After Ukraine's Orange Revolution, are there likely to be any more such unexpected flowerings of democracy in the former Soviet Union - particularly in Russia itself? The prospect is not rosy, according to Silitski. Having discovered that "Ukraine is really not Russia", and that attempts to export autocracy where the success of the venture is not guaranteed, as in Ukraine, are likely to backfire in an unpredictable and - for Russian hegemony - disastrous manner, the Kremlin is now likely to cut its losses and further cement its relations with the autocrats, such as Belarus's Lukashenka, whom it really understands and in some sense controls. A repeat of Orange-ness in Belarus is not very probable:
Just a few weeks before the Orange Revolution, Lukashenka pushed through constitutional changes that open the way for a lifelong presidency.
Independent accounts of that constitutional referendum suggest that, for the first time, he might just have lost had the count been fair. But there is no guarantee that he will get away with such sleights of hand endlessly and remain Belarus’ “more or less” fairly elected president. More preemption is therefore needed. Hence his appointment of Viktar Sheiman as his new chief of staff speaks for itself: Sheiman is suspected of arranging the abduction and murder of political opponents of Lukashenka in 1999 and 2000. But Lukashenka has himself also spoken clearly, declaring, “The events in Ukraine show that modern political techniques and a weakly managed country are pregnant with serious consequences.” Hence, he continued, his authority should be strengthened. In simple terms, even more parties and NGOs will be closed down, independent media outlets silenced, opposition activists fired from state jobs, and Western monitors, journalists, and civil-society activists and human rights campaigners banned from the country before presidential elections in 2006 (and who knows whether the opposition will even be allowed to compete in those elections). In the short run, a new law on combating extremism (read: virtually any kind of democratic activity) is under consideration.
What is more, Putin and the Kremlin are likely to take lessons from Lukashenka's experiment in anti-democracy, with the result that we can expect to see more, not less authoritarianism in Russia in the near future. The Kremlin has realized that its attempt to fool the West into accepting it as a partner in the "War on Terror" has failed, and so the ramparts are being sealed, and the drawbridges raised:
Like Lukashenka, surviving autocrats will defend their power. But the Ukrainian revolution will make them understand something else even more clearly: that they should defend themselves together. This self-defense can be seen in the behavior of election observers from the Commonwealth of Independent States (CIS) who routinely anoint any elections within the region as free and democratic. The Organization for Security and Cooperation in Europe had been under attack from Russia well before Putin made harsh comments about its “interference” in the Ukrainian elections: the Russian leader had long made no effort to hide his desire to remove democracy from the OSCE’s agenda, and Russia is even trying to refuse to pay its dues in order to bring about such a change.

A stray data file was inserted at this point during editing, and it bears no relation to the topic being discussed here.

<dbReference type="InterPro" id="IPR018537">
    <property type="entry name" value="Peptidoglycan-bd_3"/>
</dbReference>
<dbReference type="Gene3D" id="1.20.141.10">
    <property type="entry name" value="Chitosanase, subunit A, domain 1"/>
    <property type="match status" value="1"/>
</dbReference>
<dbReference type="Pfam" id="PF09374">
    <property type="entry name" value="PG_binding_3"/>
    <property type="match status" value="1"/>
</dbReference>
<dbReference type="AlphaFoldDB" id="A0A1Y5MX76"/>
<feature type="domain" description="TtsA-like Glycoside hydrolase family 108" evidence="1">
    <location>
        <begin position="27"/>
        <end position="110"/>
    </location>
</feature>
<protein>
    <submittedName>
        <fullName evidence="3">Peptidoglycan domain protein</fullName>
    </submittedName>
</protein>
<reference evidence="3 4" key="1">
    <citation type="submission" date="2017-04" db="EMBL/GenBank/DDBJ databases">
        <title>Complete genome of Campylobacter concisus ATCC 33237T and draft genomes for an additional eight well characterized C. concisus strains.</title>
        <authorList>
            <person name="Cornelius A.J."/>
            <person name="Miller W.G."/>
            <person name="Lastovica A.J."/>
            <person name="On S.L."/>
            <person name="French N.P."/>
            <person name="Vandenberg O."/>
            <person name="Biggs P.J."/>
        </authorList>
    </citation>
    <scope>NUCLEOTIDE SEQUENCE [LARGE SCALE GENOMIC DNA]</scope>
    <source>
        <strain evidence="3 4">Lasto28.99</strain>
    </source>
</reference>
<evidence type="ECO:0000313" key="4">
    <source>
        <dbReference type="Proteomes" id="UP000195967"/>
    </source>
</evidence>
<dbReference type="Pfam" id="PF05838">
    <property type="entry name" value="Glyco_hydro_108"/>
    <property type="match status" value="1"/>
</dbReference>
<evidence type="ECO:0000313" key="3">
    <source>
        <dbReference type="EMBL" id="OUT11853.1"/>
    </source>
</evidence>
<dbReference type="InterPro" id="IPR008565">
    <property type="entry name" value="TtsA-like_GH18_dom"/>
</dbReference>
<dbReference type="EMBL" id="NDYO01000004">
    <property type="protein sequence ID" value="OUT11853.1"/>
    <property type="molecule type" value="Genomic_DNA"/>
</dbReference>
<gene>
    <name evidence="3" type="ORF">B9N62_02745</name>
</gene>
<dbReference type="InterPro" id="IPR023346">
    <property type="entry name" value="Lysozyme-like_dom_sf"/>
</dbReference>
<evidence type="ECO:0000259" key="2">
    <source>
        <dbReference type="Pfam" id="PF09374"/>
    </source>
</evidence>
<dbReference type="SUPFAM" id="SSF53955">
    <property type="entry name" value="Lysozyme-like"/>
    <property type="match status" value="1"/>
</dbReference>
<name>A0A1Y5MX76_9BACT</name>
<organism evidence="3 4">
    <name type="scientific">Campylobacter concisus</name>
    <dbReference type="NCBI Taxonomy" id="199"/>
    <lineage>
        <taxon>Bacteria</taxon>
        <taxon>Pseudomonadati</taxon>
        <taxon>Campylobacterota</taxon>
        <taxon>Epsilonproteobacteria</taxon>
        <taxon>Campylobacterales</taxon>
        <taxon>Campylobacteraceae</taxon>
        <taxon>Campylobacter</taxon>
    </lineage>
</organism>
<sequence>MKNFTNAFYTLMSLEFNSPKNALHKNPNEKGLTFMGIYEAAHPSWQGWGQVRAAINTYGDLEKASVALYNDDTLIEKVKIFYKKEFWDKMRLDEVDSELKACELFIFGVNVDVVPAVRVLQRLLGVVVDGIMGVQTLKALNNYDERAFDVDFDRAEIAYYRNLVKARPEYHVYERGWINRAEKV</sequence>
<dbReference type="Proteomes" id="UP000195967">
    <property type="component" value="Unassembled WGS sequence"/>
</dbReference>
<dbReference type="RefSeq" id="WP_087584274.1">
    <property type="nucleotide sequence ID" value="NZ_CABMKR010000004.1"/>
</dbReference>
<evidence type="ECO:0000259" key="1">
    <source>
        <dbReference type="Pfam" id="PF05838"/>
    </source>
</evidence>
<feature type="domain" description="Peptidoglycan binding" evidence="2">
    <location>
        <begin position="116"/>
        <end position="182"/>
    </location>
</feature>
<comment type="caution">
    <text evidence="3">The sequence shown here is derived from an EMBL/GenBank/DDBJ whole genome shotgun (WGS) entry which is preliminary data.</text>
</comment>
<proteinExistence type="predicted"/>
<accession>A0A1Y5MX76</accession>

It's time for the West to assess the true situation:
...many in the West were caught by surprise by this very old-style Kremlin behavior. Since 11 September 2001, Russia had been meant to be an ally of the democratic West. In reality, Russia accepted the new partnership largely as a new way of dividing up zones of influence between the great powers. America’s acceptance of Putin as an ally and partner was dictated by somewhat cynical thinking taken from the “realist” school of international relations: that is, it does not matter how a country behaves domestically if it is on the right side on the world stage. The most hawkish elements in the Kremlin establishment quickly took advantage. Indeed, within Russia, depiction of Russia as a fortress besieged by Western treachery and domination was never halted, while on the world stage Putin played good-guy with Bush and, when necessary, with European leaders (moreover, the anti-Western, pro-authoritarian rhetoric reached new heights following the Beslan horror: Putin himself chose to speak about the plot against Russia and lament the breakup of the Soviet Union as a convenient explanation for the comprehensive failure of his “vertical of power”).